Adobe Flash Zero-Day Jumps to Angler, Nuclear EKs

The most recent Adobe Flash zero day has made its way into some of the most popular exploit kits being used today, including Angler and Nuclear.

That’s according to the researchers at Malwarebytes Labs, who discovered the threat evolution. Successful exploitation could cause a crash and potentially allow an attacker to take control of the affected system. 

“Because Flash has been such a hot target this year, it is recommended to either disable it or remove it entirely,” said Jerome Segura, senior security researcher at Malwarebytes. “People that choose to keep it should always ensure they are running the latest version but also run an exploit mitigation tool in parallel to account for zero-days.”

The Adobe Flash Player continues to be the favorite browser plugin threat actors have been focusing on this year. The recent zero-day exploit is being used in targeted attacks. Trend Micro researchers discovered that the attackers behind Pawn Storm were using the zero-day in its latest campaign. Pawn Storm is a long-running cyber-espionage campaign known for its high-profile targets and usage of the first Java zero-day we’ve seen in the last couple of years.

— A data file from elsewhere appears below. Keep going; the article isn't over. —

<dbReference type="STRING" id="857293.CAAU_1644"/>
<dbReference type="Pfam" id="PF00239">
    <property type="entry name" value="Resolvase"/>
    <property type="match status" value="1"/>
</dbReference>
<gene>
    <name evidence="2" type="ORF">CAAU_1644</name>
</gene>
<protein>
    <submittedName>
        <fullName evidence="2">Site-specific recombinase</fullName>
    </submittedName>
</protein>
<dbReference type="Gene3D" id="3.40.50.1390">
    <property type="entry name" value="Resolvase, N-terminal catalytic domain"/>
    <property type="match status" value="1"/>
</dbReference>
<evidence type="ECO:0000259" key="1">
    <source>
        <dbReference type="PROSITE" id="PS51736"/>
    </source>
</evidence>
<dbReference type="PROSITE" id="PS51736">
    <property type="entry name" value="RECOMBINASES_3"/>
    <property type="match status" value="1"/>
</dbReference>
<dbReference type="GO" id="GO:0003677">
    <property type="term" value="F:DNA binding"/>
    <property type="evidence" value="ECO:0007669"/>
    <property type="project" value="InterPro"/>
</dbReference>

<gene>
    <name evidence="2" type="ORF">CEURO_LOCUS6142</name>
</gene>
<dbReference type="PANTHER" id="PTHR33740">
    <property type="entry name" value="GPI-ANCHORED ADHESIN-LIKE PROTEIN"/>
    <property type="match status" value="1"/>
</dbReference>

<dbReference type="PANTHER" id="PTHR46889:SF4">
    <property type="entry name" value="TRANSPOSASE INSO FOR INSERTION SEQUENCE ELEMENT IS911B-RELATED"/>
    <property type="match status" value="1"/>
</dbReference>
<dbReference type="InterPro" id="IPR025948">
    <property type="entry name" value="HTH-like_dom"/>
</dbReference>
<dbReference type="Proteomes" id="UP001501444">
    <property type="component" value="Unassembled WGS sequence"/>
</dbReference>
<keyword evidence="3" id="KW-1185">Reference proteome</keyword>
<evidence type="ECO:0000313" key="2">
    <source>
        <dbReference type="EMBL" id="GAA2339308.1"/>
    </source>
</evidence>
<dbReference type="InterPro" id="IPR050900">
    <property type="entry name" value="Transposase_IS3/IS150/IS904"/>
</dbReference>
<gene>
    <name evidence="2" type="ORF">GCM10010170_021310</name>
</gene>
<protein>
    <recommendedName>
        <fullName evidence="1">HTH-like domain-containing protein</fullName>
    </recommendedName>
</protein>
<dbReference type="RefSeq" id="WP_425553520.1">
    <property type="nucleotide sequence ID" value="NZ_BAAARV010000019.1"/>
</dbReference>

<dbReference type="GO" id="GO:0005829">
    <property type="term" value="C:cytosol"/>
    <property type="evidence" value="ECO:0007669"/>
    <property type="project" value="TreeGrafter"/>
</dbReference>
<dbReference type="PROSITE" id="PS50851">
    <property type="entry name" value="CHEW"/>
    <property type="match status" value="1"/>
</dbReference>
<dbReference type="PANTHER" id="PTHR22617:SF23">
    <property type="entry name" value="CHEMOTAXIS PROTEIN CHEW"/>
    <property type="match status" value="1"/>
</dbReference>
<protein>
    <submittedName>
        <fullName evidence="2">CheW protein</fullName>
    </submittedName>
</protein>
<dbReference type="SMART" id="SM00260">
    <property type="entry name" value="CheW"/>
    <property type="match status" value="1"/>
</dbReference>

In this most recent campaign, Pawn Storm targeted several foreign affairs ministries from around the globe. The targets received spear phishing emails that contained links leading to the exploit. The emails and URLs were crafted to appear like they lead to information about current events.

The jump to the EKs means that the flaw will now be exploited on a much broader basis.

The flaw, CVE-2015-7645, was patched by Adobe on October 16. The vulnerability affects Adobe Flash up to version

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